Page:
Res Publica - Journal of Undergraduate Research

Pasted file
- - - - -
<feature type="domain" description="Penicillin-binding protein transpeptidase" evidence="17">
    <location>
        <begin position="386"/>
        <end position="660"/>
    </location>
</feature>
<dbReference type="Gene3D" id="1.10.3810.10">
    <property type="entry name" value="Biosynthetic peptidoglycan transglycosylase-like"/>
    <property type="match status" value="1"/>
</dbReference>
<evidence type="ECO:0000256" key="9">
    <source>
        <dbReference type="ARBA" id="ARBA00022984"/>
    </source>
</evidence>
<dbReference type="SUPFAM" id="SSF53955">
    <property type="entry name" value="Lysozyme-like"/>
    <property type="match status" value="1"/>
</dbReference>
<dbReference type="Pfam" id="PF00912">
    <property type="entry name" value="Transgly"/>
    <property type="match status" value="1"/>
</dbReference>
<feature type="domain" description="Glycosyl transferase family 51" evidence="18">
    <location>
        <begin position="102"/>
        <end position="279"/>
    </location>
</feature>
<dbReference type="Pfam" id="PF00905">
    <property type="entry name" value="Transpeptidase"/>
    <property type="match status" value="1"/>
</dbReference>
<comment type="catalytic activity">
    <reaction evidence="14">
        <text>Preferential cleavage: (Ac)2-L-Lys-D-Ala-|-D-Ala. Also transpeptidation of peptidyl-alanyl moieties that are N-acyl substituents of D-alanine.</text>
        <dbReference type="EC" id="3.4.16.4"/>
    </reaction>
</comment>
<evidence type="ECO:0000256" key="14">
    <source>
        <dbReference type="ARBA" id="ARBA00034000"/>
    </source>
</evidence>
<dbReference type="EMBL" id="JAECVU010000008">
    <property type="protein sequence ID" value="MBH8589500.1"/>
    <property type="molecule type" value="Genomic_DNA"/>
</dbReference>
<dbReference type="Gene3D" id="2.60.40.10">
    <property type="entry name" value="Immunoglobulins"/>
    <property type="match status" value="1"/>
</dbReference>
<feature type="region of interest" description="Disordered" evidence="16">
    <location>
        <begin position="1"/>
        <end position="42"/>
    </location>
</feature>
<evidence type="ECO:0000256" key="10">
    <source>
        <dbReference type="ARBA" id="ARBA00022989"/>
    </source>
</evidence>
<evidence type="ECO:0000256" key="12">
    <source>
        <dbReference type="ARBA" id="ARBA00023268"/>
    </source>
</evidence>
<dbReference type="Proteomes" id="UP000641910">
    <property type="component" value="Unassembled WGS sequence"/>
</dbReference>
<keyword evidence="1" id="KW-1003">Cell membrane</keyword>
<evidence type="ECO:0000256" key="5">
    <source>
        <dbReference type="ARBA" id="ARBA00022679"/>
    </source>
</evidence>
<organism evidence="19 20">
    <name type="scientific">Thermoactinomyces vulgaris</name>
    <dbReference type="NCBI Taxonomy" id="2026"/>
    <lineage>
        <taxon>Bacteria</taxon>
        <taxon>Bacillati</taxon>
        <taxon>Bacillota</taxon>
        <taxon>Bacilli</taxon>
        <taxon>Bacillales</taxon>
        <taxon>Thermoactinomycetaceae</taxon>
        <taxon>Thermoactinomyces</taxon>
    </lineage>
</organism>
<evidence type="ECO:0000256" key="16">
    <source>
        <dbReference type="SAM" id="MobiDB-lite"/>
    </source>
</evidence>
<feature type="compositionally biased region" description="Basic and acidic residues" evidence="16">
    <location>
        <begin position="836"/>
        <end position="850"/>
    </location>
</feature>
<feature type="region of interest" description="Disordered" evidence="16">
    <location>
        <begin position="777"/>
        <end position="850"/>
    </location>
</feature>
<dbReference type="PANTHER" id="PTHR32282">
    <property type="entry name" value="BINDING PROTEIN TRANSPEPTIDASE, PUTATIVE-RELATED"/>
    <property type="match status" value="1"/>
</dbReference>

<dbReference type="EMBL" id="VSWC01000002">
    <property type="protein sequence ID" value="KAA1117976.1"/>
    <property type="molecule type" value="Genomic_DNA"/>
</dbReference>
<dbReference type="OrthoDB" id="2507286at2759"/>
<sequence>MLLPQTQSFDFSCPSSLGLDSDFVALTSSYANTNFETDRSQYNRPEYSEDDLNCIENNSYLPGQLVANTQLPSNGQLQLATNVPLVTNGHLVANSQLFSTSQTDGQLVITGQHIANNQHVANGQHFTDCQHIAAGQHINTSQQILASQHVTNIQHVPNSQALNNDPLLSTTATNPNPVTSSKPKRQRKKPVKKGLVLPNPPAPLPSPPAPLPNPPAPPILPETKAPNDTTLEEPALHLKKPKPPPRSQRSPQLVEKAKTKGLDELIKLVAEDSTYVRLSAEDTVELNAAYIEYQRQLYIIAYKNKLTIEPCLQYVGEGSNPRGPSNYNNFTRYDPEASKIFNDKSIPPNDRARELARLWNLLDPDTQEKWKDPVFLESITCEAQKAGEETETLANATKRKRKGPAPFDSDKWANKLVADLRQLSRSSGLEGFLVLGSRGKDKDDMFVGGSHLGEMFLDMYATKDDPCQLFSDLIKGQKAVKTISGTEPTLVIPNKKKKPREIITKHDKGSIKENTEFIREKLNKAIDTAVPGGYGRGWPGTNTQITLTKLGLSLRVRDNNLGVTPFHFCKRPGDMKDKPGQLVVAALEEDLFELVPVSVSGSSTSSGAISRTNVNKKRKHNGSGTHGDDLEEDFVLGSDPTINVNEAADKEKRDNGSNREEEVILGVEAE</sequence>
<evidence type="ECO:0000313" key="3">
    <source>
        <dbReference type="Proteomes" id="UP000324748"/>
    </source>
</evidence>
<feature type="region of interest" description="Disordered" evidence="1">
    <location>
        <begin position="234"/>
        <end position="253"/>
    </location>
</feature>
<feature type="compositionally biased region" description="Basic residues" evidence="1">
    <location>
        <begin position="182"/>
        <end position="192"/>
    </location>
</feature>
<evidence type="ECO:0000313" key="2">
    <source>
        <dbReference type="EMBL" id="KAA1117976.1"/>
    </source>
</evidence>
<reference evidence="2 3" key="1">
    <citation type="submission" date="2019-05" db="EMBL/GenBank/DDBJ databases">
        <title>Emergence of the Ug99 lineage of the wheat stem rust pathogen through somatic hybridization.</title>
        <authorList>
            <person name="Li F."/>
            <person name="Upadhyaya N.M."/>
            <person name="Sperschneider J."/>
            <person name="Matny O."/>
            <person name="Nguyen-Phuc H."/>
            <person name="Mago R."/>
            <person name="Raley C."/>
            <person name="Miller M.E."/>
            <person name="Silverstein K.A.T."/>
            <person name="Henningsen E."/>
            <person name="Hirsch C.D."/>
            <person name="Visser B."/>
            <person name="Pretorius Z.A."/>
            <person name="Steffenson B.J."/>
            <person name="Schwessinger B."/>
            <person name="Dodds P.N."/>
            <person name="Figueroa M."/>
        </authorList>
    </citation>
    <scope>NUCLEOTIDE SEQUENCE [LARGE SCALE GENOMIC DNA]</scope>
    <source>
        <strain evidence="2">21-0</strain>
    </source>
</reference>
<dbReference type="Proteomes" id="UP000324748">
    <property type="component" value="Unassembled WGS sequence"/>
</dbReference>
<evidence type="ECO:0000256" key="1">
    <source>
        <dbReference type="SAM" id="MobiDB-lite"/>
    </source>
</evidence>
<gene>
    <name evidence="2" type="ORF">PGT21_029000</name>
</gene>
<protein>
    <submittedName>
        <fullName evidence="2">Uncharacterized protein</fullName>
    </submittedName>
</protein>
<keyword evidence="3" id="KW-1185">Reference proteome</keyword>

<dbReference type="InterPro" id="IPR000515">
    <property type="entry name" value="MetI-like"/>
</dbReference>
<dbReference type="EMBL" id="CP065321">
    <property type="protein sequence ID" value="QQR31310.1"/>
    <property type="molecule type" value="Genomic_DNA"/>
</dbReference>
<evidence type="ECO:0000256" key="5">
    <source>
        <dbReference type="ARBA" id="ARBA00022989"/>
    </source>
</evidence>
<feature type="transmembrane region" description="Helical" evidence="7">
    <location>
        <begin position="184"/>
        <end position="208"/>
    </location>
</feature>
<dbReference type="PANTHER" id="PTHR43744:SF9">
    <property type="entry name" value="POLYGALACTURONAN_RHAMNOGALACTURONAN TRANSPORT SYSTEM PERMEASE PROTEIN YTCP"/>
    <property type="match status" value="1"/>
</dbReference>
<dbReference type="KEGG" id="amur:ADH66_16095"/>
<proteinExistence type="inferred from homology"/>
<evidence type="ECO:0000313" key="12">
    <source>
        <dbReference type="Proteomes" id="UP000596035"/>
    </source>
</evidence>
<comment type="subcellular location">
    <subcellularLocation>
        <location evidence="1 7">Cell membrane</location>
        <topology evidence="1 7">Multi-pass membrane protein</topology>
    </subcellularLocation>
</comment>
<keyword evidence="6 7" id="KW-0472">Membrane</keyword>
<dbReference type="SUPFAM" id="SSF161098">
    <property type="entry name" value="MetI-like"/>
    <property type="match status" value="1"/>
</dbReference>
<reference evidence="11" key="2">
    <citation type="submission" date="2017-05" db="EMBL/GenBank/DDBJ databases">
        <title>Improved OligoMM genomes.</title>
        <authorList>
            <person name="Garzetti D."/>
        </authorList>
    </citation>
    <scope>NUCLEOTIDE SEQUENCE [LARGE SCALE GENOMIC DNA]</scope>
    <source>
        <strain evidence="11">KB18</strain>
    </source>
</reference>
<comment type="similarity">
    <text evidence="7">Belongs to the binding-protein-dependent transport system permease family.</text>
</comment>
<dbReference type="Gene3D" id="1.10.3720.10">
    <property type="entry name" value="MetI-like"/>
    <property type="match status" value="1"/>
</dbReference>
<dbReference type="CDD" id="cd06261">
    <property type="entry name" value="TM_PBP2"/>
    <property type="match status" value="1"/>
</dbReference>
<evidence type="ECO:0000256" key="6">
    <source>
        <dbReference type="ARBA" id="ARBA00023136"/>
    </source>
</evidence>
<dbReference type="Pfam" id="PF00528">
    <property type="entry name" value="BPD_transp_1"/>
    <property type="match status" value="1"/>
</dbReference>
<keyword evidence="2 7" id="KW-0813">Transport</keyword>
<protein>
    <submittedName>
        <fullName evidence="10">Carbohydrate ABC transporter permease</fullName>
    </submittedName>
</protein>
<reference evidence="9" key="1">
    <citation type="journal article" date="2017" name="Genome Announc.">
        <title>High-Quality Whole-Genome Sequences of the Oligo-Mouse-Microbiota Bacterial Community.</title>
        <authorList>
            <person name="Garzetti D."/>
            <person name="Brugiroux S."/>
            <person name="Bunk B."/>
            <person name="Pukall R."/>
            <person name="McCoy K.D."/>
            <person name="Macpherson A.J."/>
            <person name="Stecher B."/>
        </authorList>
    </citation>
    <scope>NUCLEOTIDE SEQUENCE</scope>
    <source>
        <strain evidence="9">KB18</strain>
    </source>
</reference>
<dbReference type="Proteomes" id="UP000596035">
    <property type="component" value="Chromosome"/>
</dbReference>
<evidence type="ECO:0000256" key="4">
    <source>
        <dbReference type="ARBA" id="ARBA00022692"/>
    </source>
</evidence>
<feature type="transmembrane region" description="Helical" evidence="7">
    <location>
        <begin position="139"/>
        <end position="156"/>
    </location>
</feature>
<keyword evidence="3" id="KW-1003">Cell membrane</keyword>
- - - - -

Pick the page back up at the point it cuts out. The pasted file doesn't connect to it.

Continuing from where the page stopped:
The fall of communism in Eastern Europe and the former Soviet Union marked the end of an era in which official ideology and state policy often masked the reality of citizens' lives. This contradiction was particularly acute for women, a group that the Soviet model of communism was intended to emancipate (Basu, 1995; Bystydzienski, 1992; Corrin, 1992; Einhorn, 1993; Millarand and Wolchik, 1994; Nelson and Chowdhury, 1994; Rueshchemeyer, 1994). Under the guise of Marxist-Leninist ideology, women were accorded an equal right to work and to participate in the building of socialism. The Soviet model, which was imposed to a greater or lesser extent on all of the Eastern European countries, was meant to embody this precept.